Source: Tesco

Examples of limited-scale UK pilots include Tesco’s Loop project, which ran in 10 stores for nine months until July last year

Small-scale trials of reusable containers create more greenhouse gas emissions than the single-use soft plastic packaging they replace, according to a landmark report.

The report from the Ellen MacArthur Foundation looks at the environmental impact of trials of returnable and reusable containers according to the scale they achieve.

Using “advanced modelling”, it finds selling food cupboard products in reusable containers does not compete environmentally with single-use until sales reach a market share of more than 2% of the category.

Anything smaller – classed as a “fragmented” effort in the research – will not only result in more greenhouse gas (GHG) emissions but also more material used.

The research analysed the impact of 1,000 sales of a product in single-use packaging, and compared it with the same number of sales in reusable containers. For ‘fragmented’ food cupboard trials, it assumed an 80% return rate by consumers, enabling a single container to be used five times.

The 1,000 sales in reusable containers creates 60kg of CO2e, compared with 37kg from single-use packaging, according to the analysis. The material used amounts to 10kg for the fragmented effort, compared with 8kg for single use. Only in terms of the amount of water used does refillable outperform single-use, requiring 353 litres as opposed to 509.

The report also examines the impact of larger-scale projects, achieving a market share of up 10% – which it refers to as a “collaborative” – and up to 40% – which it calls “system change”. Only at theses larger scales is a reduction in GHG emissions and material use for food cupboard products achieved, according to the report.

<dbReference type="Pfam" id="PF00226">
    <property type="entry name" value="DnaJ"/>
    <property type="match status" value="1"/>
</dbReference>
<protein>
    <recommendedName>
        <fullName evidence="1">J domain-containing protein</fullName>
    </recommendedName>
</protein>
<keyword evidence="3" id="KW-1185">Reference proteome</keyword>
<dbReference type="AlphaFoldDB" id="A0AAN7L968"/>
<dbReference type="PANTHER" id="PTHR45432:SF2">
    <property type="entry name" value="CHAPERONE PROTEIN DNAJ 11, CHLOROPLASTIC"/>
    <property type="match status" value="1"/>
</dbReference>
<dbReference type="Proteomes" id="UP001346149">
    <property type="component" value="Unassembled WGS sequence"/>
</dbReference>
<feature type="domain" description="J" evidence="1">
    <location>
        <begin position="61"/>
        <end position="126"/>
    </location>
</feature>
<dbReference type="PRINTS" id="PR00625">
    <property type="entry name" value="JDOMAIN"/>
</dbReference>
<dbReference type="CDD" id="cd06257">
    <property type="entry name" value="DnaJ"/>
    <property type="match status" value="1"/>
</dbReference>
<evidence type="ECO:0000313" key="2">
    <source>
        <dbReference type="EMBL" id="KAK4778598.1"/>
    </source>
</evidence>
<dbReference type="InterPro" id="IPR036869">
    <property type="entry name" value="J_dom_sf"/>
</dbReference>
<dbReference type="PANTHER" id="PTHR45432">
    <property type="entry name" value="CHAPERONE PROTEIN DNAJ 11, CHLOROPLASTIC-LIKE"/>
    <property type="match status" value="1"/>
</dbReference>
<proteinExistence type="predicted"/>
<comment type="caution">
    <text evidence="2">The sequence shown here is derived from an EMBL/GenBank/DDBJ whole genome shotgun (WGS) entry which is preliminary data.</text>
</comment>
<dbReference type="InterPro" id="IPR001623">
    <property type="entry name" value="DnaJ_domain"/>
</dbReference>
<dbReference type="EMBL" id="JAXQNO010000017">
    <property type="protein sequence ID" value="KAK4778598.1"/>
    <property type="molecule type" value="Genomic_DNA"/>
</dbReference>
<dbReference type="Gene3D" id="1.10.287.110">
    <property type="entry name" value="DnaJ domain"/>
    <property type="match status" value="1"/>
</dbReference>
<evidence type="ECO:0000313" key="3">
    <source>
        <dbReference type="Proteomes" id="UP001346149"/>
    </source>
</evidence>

It examines the same scenarios for beverage bottles, personal care items and fresh food, and in these categories finds even fragmented pilots achieve reductions in GHG emissions, material use and water use.

The greater environmental impact of reuse in the food cupboard category stems from products such as rice and pasta moving from lightweight and flexible single-use packaging to hard containers requiring about five times as much plastic. In contrast, reusable beverage bottles for example require only about twice as much plastic as their single-use equivalents.

Examples of limited-scale UK pilots of reusable and returnable packaging – including for food cupboard products such as pasta –include Tesco’s Loop project, which ran in 10 stores for nine months until July last year.

Read more: What’s so ‘game-changing’ about M&S and Reposit’s reusable packaging pilot?

Last month saw the launch of a project aiming to onboard multiple retailers and suppliers to adopt standardised reusable containers. Refillable packaging platform Reposit, which has powered pilots in M&S, Asda and Co-op, aims to achieve “game-changing” scale with the project.

About six major retailers and eight major brand groups had signed up by Reposit’s 30 October deadline for registering interest, ahead of a proposed launch by 30 June next year.

Under the Ellen MacArthur Foundation’s modelling, even this would be classed as collaborative rather than system change until greater scale is achieved.

The report – called ‘Unlocking a reuse revolution: scaling returnable packaging’ – also highlights the cost barriers for businesses. For fresh food and food cupboard products, the cost of reusable always remains higher than single-use, only getting close to parity at the scale of system change.

Personal care bottles begin to deliver savings in a collaborative approach, while beverage bottles achieve cost parity at the same scale.

“Scaling reuse will be a major transition and won’t happen overnight,” said Sander Defruyt, plastics initiative lead at the Ellen MacArthur Foundation.

“No single organisation can drive the necessary change by itself. It will require a collaborative effort from businesses, policymakers and financial institutions.

“Together they can kick-start the reuse revolution and get the world on track to tackling the plastic crisis.”